There is no doubt that knowledge of the functional expression of this enzyme during the course of a disease, during therapy, and in the healing process will allow important differential diagnostic and therapeutic conclusions to be drawn. Experience in recent years with anti-inflammatory treatment selectively directed against COX-2 by selective COX-2 inhibitors, also named coxibs, has shown that mere inhibition of the enzyme is not always indicated. It is often important to modulate the activity of COX-2 to the right extent and in the right time window. The short-term use of selective COX-2 inhibitors can certainly be considered a success story with respect to less gastric irritation and decreased risk of peptic ulceration compared to non-selective inhibitors. Increasingly, combined/adjuvant approaches are also discussed, for example, to support tissue regeneration, radiosensitize tumors, or in the radioprotection of normal tissue. Long-term treatment, on the other hand, can disturb the balance in prostanoid metabolism and, thus, is often accompanied by serious side effects, particularly, affecting the vascular system.

This Special Issue therefore also aims to provide a forum for contributions that present or critically examine current developments and possibilities for application of selective COX-2 inhibitors, and then enter into an inspiring discussion on new therapeutic approaches, such as novel lead structures, dual inhibitors, adjuvant and combined therapeutic approaches, drug release aspects, and more.

This Special Issue is roughly divided into four chapters. The content of the individual submitted papers is assigned on the basis of the selected keywords, which can be found in the following list. 

Prof. Dr. Jens Pietzsch
Dr. Markus Laube
Guest Editors

Manuscript Submission Information

Manuscripts should be submitted online at www.mdpi.com by registering and logging in to this website. Once you are registered, click here to go to the submission form. Manuscripts can be submitted until the deadline. All papers will be peer-reviewed. Accepted papers will be published continuously in the journal (as soon as accepted) and will be listed together on the special issue website. Research articles, review articles as well as short communications are invited. For planned papers, a title and short abstract (about 100 words) can be sent to the Editorial Office for announcement on this website.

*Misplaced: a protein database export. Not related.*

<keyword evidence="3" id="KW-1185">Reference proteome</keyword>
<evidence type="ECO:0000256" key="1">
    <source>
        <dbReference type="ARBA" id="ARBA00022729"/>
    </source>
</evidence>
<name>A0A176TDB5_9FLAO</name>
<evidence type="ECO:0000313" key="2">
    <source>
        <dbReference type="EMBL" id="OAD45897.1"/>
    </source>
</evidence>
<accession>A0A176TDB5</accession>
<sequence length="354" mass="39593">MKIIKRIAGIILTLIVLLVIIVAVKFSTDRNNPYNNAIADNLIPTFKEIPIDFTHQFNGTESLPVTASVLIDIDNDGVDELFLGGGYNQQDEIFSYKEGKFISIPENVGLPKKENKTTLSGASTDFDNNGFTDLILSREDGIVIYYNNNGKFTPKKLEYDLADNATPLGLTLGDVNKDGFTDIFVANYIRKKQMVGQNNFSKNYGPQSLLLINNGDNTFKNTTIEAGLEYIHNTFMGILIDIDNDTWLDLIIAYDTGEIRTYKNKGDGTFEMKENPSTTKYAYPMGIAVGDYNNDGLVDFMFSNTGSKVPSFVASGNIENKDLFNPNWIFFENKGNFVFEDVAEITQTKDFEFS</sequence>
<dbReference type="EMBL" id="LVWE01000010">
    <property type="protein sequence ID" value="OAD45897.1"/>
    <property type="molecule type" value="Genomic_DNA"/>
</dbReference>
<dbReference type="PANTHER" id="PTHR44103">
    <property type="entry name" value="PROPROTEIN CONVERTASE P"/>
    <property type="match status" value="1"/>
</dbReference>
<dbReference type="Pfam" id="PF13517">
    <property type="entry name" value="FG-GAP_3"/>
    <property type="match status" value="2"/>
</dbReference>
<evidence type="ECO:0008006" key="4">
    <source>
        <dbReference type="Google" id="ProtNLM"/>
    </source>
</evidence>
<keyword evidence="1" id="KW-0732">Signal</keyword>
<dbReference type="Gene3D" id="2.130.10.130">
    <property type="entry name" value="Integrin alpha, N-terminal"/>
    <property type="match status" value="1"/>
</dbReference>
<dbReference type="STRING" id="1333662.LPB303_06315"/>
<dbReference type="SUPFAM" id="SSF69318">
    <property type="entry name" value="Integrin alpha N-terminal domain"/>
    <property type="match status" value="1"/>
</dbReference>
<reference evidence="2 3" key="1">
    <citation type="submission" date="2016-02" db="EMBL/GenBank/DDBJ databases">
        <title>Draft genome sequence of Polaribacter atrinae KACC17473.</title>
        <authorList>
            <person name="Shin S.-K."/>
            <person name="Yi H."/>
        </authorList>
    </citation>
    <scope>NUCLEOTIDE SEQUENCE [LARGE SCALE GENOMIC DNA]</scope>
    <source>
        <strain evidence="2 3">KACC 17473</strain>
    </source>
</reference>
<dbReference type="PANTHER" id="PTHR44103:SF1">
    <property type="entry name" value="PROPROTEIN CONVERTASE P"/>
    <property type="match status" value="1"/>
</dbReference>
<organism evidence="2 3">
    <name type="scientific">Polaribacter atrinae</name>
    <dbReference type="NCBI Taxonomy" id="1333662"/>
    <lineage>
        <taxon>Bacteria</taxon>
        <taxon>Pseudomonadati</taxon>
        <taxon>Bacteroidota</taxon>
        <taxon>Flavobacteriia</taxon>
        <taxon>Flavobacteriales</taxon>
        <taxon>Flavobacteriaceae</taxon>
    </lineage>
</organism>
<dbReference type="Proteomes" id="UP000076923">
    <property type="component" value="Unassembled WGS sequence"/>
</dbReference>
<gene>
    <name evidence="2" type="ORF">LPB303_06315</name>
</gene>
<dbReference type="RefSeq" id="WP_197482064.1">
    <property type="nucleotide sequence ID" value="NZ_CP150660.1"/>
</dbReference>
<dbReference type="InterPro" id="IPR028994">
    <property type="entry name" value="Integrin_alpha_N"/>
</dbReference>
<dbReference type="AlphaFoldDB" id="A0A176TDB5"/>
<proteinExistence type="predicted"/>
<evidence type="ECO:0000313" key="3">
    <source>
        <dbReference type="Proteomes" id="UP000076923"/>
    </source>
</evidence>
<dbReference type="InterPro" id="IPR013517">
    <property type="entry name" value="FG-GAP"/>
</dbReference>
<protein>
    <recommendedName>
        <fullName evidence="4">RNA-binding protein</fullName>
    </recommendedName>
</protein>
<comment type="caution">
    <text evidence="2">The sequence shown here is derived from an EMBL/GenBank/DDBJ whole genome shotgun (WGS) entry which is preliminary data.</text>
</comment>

Submitted manuscripts should not have been published previously, nor be under consideration for publication elsewhere (except conference proceedings papers). All manuscripts are thoroughly refereed through a single-blind peer-review process. A guide for authors and other relevant information for submission of manuscripts is available on the Instructions for Authors page. Molecules is an international peer-reviewed open access semimonthly journal published by MDPI.

Please visit the Instructions for Authors page before submitting a manuscript. The Article Processing Charge (APC) for publication in this open access journal is 2000 CHF (Swiss Francs). Submitted papers should be well formatted and use good English. Authors may use MDPI's English editing service prior to publication or during author revisions.

Keywords

  • cyclooxygenases
  • adverse effects
  • inflammatory diseases
  • cancer
  • dual inhibitors
  • non-steroidal anti-inflammatory drugs
  • selective cyclooxygenase-2 inhibitors
  • pharmacokinetics
  • imaging
  • radiosynthesis
  • radiotracers
  • fluorescent probes
  • positron emission tomography (PET)
  • single-photon emission computed tomography (SPECT)
  • radiopharmacology
  • metabolic stability
  • multimodal imaging approaches
  • radiotherapeutics
  • radiomodulators
  • radiosensitizer
  • radioprotection
  • organic synthesis
  • NO donors
  • prodrugs
  • drug delivery

Published Papers

This special issue is now open for submission.